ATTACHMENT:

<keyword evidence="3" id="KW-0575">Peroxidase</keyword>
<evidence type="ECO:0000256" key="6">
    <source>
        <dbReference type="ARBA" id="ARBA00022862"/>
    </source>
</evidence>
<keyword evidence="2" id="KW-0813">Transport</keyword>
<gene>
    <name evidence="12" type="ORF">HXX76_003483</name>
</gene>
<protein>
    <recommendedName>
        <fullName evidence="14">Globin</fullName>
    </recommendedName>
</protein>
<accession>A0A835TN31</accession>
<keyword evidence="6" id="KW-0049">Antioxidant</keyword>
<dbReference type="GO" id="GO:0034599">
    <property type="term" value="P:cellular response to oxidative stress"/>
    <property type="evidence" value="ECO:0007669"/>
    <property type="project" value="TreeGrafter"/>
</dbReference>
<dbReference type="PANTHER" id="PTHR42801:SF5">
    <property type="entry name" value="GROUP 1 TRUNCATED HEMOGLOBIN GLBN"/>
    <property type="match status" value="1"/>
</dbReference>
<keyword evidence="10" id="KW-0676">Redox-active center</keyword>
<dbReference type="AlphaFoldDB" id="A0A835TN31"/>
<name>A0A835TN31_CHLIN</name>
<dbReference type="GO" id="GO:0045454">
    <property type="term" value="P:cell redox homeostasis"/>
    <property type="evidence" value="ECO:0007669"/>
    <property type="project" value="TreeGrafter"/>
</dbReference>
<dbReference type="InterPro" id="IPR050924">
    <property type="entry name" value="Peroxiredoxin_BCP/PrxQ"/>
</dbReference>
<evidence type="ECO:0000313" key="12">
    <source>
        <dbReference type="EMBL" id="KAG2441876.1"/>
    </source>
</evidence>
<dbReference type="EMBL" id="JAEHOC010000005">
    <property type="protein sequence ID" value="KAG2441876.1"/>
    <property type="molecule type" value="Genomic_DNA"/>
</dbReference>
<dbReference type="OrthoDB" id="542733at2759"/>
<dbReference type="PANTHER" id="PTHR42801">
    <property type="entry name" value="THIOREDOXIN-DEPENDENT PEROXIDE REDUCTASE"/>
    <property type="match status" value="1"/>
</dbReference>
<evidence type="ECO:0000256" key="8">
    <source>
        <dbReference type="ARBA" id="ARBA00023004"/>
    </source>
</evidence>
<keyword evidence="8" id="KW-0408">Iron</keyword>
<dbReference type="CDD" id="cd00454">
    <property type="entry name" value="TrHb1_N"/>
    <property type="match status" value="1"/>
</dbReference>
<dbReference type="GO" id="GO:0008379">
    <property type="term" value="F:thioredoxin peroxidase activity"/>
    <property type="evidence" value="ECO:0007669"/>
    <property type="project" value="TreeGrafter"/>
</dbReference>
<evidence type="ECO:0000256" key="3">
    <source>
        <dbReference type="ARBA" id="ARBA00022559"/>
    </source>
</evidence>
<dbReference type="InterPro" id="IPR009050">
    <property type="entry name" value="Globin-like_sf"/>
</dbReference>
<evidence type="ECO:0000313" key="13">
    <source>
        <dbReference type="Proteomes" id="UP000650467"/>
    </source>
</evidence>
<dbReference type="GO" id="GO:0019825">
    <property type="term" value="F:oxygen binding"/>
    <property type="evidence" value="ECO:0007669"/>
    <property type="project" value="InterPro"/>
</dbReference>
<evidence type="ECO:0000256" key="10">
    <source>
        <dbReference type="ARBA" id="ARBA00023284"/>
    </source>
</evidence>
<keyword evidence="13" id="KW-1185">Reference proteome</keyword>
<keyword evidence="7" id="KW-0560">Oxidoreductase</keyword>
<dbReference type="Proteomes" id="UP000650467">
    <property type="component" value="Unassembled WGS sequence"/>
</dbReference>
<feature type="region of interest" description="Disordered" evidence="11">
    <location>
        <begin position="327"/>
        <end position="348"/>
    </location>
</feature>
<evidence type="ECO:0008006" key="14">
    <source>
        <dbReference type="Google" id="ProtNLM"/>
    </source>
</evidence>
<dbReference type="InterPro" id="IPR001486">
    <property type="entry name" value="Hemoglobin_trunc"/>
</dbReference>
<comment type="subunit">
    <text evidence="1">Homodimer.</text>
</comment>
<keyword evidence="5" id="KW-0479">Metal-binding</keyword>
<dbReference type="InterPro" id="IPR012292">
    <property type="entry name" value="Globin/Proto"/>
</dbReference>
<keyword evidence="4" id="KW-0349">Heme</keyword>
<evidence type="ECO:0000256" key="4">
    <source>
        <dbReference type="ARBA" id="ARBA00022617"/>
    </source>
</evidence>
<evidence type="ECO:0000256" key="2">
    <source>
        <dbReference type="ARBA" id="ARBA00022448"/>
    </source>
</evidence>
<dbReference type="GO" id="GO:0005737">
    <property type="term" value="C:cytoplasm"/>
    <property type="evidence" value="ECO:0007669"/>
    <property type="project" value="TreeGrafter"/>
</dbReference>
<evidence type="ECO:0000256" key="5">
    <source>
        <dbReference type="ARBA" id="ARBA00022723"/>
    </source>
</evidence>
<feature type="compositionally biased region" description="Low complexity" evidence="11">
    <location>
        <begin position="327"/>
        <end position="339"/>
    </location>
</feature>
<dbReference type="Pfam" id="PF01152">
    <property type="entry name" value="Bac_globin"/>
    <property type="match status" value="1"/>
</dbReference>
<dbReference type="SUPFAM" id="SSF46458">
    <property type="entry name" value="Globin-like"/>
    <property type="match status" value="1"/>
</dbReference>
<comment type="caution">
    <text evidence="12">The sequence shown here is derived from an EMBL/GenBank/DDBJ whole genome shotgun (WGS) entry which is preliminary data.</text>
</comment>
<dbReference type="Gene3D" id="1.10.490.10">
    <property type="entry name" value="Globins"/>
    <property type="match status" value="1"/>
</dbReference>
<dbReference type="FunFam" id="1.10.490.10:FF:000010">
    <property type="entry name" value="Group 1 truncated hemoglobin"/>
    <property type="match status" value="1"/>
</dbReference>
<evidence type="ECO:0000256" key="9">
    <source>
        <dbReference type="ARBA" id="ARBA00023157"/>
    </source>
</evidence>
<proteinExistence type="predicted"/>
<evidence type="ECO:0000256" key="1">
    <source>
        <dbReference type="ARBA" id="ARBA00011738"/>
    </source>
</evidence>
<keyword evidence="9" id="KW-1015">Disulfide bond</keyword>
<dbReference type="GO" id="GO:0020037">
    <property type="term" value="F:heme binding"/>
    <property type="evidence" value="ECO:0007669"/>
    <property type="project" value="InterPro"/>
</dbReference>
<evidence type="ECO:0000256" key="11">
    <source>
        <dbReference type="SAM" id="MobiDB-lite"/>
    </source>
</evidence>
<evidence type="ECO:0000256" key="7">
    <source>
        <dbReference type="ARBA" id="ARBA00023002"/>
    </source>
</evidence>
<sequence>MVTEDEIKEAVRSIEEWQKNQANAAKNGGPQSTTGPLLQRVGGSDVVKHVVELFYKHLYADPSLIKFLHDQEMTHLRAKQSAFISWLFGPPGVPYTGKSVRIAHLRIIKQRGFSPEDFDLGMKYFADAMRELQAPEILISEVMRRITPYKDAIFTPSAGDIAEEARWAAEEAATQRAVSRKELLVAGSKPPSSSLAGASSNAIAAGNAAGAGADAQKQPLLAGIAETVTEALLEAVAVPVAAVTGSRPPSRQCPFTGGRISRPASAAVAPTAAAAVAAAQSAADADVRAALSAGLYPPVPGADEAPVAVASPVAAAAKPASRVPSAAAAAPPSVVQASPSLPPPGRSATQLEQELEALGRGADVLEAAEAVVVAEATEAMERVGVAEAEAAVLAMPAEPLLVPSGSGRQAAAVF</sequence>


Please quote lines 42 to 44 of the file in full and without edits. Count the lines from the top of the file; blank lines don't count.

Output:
</evidence>
<dbReference type="EMBL" id="JAEHOC010000005">
    <property type="protein sequence ID" value="KAG2441876.1"/>